Tokyo Cashless 2020: Are Apple Maps and Siri really Apple Pay level ready for the Tokyo Olympics?

1️⃣ Dear JR East, we need a new Suica Charge App
2️⃣ Consumption tax relief with the CASHLESS rebate program
3️⃣ >Are Apple Maps and Siri really Apple Pay level ready for the Tokyo Olympics?
4️⃣ Blame the Japan Cashless Payments mess on VISA and EMVCo, not FeliCa

Tokyo Cashless 2020 is a series covering all things cashless as Japan gears up for the big event. If there is a topic that you’d like covered tweet me @Kanjo


iOS 13 is not a software release. It’s a mission statement of what Apple hopes to achieve by the end of the iOS 13 life cycle. iOS 13 will be peaking out just as the Tokyo Olympics take place between 24 July – 9 August 2020. There will be a huge influx of inbound smartphones using all kinds of apps for transit, navigation and payments. Apple has told Japanese journalists that Apple services will be ready. How will peak iOS 13 Apple Pay, Apple Maps and Siri stack up with the competition? How useful will they really be? Let’s find out, starting with the strongest contender.

Apple Pay
Apple has put a tremendous effort into creating a global NFC platform that incorporates all the key NFC technologies (EMV, FeliCa, MIFARE, etc.) into one seamless package sold worldwide. This is still unique and unmatched. Inbound visitors with iPhone have the option of adding Suica to Wallet and instantly gaining all the benefits of using Japan’s famous tap and go transit and making contactless payments nationwide.

Apple Pay with Suica makes iPhone a great transit and payment solution for the Tokyo Olympics and Apple Pay Suica will be the inbound star player for all things transit and payments. iPhone and Apple Watch are so perfectly matched for using contactless payments in Japan during the Olympics that I can only wonder if Apple has been planning for this opportunity all along. Make no mistake, Apple Pay is going for the gold.

In addition to Suica support, merchant support is growing for inbound Apple Pay cards as well

Apple Maps
Apple Maps Japan is one of those players with great unfulfilled potential that is never realized. Apple has vowed that Maps will be ready for the Tokyo Olympics. This means that Apple Maps 2.0 for Japan will be ready with new detailed maps, Look Around, and, one hopes, indoor maps that include stations, not just airports and shopping malls.

The biggest use case for Apple Maps during the Olympics is transit directions and local walking area navigation in station areas. Apple Maps is still a very ‘America centric’ app in that default map views and the UI are geared for driving, not transit and walking. iOS Google Maps has a more intelligent approach that layers transit over the current map view that eliminates the transit view/map view UI toggling of the chunky Apple Maps UI. Google Maps is a much more smoothly integrated collection of services.

Even with the addition of better map detail of Apple Maps 2.0 and Look Around however, Apple Maps must absolutely clean up and completely revamp its cluttered cartography and Point of Interest (POI) layers and remove the bolted on transit functions with improved integration to be a serious contender in the Tokyo Olympics Navigation contest. I don’t see that happening: there’s no way 7 years of bad habits and ‘Where’s Wally’ can be magically fixed in the 10 month run up to the Olympics.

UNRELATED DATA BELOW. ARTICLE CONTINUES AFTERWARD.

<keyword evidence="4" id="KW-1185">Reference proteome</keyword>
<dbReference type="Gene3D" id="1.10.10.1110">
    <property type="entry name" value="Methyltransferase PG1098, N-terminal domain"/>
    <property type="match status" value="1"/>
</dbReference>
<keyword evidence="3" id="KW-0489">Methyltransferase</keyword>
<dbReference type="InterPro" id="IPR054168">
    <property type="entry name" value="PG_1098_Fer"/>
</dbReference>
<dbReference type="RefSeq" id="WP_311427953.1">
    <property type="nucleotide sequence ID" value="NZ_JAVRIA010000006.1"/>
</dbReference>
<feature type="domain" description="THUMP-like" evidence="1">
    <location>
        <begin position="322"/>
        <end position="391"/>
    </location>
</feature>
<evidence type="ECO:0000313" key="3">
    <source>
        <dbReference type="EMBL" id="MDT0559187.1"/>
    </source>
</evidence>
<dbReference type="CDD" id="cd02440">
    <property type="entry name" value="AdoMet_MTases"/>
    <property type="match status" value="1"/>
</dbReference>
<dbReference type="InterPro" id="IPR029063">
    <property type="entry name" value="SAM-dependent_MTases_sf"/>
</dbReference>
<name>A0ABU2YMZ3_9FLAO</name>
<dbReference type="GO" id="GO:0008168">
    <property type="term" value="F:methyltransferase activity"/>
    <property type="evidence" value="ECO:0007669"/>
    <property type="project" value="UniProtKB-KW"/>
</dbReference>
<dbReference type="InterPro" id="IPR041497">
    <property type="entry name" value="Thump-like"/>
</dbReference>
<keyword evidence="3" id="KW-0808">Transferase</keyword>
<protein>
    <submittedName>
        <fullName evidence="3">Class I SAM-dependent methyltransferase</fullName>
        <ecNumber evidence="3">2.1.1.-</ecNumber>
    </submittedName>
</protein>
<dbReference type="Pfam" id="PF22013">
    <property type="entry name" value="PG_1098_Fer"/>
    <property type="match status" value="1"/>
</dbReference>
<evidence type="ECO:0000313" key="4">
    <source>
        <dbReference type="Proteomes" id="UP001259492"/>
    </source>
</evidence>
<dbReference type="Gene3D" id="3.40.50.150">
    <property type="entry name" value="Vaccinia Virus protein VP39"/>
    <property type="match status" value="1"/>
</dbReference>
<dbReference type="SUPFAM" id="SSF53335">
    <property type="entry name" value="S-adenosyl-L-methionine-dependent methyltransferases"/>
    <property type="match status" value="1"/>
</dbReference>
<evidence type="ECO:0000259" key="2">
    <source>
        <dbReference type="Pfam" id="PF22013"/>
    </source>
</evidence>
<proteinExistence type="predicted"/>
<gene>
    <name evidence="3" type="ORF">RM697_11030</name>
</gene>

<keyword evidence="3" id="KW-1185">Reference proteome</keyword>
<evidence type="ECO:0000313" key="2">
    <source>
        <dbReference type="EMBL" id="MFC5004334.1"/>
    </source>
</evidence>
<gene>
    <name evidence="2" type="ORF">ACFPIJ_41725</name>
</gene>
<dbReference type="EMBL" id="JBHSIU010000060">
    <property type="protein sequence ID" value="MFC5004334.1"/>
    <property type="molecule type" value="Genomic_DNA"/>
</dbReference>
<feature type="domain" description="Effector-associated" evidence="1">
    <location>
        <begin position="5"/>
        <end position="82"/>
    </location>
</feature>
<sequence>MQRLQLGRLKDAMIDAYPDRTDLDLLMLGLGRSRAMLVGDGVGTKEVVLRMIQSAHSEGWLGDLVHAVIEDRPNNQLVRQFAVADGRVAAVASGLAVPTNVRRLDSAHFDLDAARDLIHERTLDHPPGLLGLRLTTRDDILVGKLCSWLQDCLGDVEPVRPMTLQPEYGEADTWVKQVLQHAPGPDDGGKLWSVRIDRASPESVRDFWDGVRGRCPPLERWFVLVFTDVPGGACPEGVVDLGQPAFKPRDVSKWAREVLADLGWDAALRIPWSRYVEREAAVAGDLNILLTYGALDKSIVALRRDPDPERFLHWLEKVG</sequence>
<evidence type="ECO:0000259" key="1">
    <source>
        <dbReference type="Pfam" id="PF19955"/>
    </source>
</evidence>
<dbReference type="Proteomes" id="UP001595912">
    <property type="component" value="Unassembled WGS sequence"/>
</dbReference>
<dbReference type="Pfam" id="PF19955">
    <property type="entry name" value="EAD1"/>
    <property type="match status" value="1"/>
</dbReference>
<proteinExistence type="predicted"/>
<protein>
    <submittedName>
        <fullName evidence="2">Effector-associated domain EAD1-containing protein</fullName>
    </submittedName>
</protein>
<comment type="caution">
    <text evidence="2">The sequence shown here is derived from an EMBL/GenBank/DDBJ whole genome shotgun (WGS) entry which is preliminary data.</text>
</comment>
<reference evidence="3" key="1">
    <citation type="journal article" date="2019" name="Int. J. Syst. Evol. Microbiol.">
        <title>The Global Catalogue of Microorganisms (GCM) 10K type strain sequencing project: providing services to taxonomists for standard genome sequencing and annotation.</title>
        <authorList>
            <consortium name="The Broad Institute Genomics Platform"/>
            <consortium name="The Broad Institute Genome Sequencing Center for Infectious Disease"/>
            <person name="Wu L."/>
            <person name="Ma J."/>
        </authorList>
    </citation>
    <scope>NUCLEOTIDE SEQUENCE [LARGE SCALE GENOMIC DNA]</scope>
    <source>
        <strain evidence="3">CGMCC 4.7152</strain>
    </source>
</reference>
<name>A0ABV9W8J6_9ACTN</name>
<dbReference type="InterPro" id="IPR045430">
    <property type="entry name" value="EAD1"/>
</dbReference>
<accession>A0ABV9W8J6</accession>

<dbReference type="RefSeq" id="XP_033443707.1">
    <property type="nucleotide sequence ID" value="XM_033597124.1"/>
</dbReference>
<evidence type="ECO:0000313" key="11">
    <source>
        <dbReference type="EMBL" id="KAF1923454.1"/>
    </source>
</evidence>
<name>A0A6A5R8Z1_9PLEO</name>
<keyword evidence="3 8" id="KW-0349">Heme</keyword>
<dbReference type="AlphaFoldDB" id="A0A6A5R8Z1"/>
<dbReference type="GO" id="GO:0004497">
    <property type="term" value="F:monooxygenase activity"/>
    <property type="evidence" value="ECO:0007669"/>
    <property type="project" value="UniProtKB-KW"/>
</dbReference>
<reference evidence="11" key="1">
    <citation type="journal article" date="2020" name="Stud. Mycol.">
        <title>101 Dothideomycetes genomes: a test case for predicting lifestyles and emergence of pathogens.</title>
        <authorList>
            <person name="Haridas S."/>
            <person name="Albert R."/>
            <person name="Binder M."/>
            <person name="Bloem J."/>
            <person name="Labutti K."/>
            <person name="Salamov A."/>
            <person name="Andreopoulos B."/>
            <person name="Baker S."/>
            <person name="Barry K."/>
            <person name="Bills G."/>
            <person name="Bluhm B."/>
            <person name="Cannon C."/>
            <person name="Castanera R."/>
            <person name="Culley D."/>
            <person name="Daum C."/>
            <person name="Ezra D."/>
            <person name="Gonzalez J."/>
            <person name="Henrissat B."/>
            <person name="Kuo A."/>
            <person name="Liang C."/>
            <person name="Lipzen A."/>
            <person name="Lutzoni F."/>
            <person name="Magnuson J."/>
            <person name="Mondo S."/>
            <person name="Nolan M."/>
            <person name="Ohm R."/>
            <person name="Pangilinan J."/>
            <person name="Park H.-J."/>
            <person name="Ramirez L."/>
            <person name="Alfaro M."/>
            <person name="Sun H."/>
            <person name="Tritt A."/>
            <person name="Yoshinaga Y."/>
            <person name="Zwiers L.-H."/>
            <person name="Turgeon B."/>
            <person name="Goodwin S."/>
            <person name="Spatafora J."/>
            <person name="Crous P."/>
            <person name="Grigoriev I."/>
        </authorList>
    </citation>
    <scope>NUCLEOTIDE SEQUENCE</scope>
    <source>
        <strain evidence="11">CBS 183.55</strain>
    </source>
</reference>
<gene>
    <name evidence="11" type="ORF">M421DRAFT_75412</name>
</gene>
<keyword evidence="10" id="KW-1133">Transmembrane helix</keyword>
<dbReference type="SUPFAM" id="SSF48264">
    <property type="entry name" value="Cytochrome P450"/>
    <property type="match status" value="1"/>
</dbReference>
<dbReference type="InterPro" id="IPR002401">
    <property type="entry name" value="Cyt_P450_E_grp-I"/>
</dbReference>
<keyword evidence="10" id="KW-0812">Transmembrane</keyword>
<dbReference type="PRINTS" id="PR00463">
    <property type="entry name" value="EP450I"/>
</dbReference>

Siri
Bringing up the rear, Siri is the ‘Cool Runnings’ contender in the wrong Olympics. With Google Maps you can ask Google Assistant “when’s the next train to Shinjuku” and Google Maps will give you a list of transit options. Google Maps Transit also gives you platform guidance, optimum car positions for the destination station, and ground truth yellow exit numbers:

Siri and Apple Maps offer none of this. In fact Siri is not even programmed at this point to provide transit information and politely declines all such requests (and when did Japanese Siri’s speaking rate speed become so SLOOOOOW?). Even a manual Apple Maps Transit search does not provide the same level of Google Transit information: no platform guidance, no car positions, no crowd conditions, etc. Meanwhile JR East just announced an agreement with Google to offer Google Assistant Shinkansen transit information. This isn’t even a contest.

Quick Summary and Tokyo Olympics iPhone Guidance
Given the current state of Apple Pay, Apple Maps and Siri, I offer the following suggestions.

  • For iPhone 8/Apple Watch Series 3 and later inbound visitors from countries with Apple Pay availability:
    • Add Suica to your iPhone and recharge it with your Apple Pay card from home
    • Use Google Maps and Google Assistant for navigation and transit
  • For iPhone 8/Apple Watch Series 3 and later inbound visitors from countries without Apple Pay availability:
    • Purchase a regular plastic Suica card from a JR East station kiosk and transfer it to your iPhone (Welcome Suica cards cannot be transferred), you cannot recharge it with a credit card but Apple Pay Suica can recharged with cash at any convenience store checkout register, any 7 Eleven ATM, or JR station smart kiosk. The advantage of Apple Pay Suica over plastic Suica is that you always know what the balance is and when it needs recharging. You can avoid long queues at station recharge kiosks.
    • Use Google Maps and Google Assistant for navigation and transit
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You thought the Apple Pay Octopus launch was taking too long? Just ask EasyCard

Japanese transit companies like the JR Group (JR East, JR Central, JR West) are often criticized for being opaque and buddy buddy with politicians, but every transit agency around the world has to deal with politicians and governments on some level. That just comes with the job.

Hong Kong, Taiwan and Japan are unique transit markets with tight integration and highly evolved transit card systems. Hong Kong and Taiwan have it easier than Japan in some ways as smaller usually means less baggage to carry going forward. But, being smaller has a downside too in that the breathing space between transit companies and government agencies is uncomfortably small, and sometimes suffocating.